Ukraine has received JDAMs and the new, longer (70 kilometers) range JDAM-ER. Ukrainians modified their Russian designed warplanes to use JDAM bombs. Ukraine also wants the even longer-range versions of JDAM like JASSM (Joint Air-to-Surface Standoff Missile), as well as F-16 fighters which are equipped to carry and use JASSM. While Russian has used some effective jamming against Western guided bombs and missiles, this has provided an opportunity to upgrade the existing anti-jamming tech used in JDAM and JASSM.
The original JDAM bomb kit was introduced in 1997 for use with 500, 1,000, and 2,000-pound (909 kg) bombs. JDAM kits initially cost $26,000 each. JDAM could glide up to 28 kilometers. JDAM-ER, which entered service in 2016, and can glide up to 80 kilometers to a target, Max range is usually 70 kilometers to ensure the target is hit. Each JDAM-ER kit cost about $10,000 more than the JDAM kit. The ER version uses more control surfaces and a more powerful GPS guidance system to hit targets at longer ranges. Since 1997, nearly half a million JDAM kits have been delivered or are on order.
There was one problem Ukraine had to overcome before using JDAM-ER; modifying the fire control system of the MiG-29 and other Russian-designed combat aircraft that would use JDAM-ER. Ukraine had already done this for American missiles and the JDAM-ER capability was added to Ukraine aircraft before the JDAM-ER kits arrived.
JASSM is a JDAM with a small turbojet engine and upgraded guidance system. There are several versions of JASSM; the 400 kilometers version costs $500,000 while the 900-kilometer JASSM ER is nearly twice as expensive. There were earlier efforts to produce longer range JDAM. In 1998 the longer range (with wings) JSOW had a range of 120 kilometers and used folding wings and a more powerful guidance system. The problem with the $460,000 JDOW was that it was not a guidance kit but a longer range glide bomb that came in one size (a ton). Air defense systems can detect JDAM, JSOW and JASSM but with some difficulty because these glide bombs are small, low and slow moving.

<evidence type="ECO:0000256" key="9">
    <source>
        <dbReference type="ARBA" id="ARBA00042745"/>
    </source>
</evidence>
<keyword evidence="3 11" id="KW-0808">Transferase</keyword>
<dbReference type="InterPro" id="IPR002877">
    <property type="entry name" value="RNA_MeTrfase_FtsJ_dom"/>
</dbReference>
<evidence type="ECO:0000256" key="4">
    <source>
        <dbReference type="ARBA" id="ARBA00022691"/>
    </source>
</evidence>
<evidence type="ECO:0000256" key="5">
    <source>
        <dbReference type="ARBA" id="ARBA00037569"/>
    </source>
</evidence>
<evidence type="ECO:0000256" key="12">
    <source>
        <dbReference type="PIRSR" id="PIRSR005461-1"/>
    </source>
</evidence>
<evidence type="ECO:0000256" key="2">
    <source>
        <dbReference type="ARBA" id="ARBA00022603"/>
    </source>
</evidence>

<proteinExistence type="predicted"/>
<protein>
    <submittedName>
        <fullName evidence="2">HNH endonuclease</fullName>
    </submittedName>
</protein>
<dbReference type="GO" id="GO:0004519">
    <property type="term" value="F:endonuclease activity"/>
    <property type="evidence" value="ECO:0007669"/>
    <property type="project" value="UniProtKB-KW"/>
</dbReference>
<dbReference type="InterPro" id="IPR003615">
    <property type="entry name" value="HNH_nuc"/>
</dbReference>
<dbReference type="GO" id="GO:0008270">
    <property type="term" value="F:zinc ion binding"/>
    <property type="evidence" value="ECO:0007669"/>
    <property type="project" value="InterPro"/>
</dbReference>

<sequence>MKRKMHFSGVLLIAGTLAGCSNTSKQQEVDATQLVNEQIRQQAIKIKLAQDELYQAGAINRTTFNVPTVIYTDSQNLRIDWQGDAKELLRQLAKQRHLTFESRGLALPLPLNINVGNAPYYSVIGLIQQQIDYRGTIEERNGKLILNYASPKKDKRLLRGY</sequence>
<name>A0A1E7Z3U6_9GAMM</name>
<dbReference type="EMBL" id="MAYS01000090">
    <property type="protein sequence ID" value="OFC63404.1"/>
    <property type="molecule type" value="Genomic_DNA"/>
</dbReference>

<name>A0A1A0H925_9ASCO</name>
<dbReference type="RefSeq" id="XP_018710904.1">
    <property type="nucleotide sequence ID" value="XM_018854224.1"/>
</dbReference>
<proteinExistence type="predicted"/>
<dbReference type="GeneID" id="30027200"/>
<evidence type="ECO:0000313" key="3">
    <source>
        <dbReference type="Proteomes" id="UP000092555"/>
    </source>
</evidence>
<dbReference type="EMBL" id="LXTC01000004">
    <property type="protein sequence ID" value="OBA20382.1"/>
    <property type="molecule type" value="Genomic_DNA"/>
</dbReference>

Israel improved on the JDAM design in 2003 when Israeli firm Rafael introduced a variation on the American JDAM called SPICE (Stand-Off Precision Guidance Munition). SPICE adds a camera in the nose, and the capability to store several digital photos of the target (a building, radar antennae, or a moving target, like a missile transporter) for the bomb to hit. When SPICE gets close enough to see what's down there, the guidance camera compares what it sees in front of it with what is stored in its memory. If it gets a match, it heads right for it. If no target can be found, SPICE hits a specific GPS location or just self-destructs.
SPICE equipped bombs have small wings and can be dropped up to 100 kilometers from the target they will glide to. SPICE costs about twice as much as JDAM kits and is similar to earlier (pre-JDAM), and much more expensive, U.S. smart bomb designs like Paveway. The latest version of SPICE has a much-improved guidance sensor (camera) and computer and can store up to a hundred images of potential targets as well as instructions on what to hit when there are multiple choices. Many of these images are of the same target from different angles and such. The SPICE 1000 kit is for the 453 kg (1,000 pound) dumb bomb.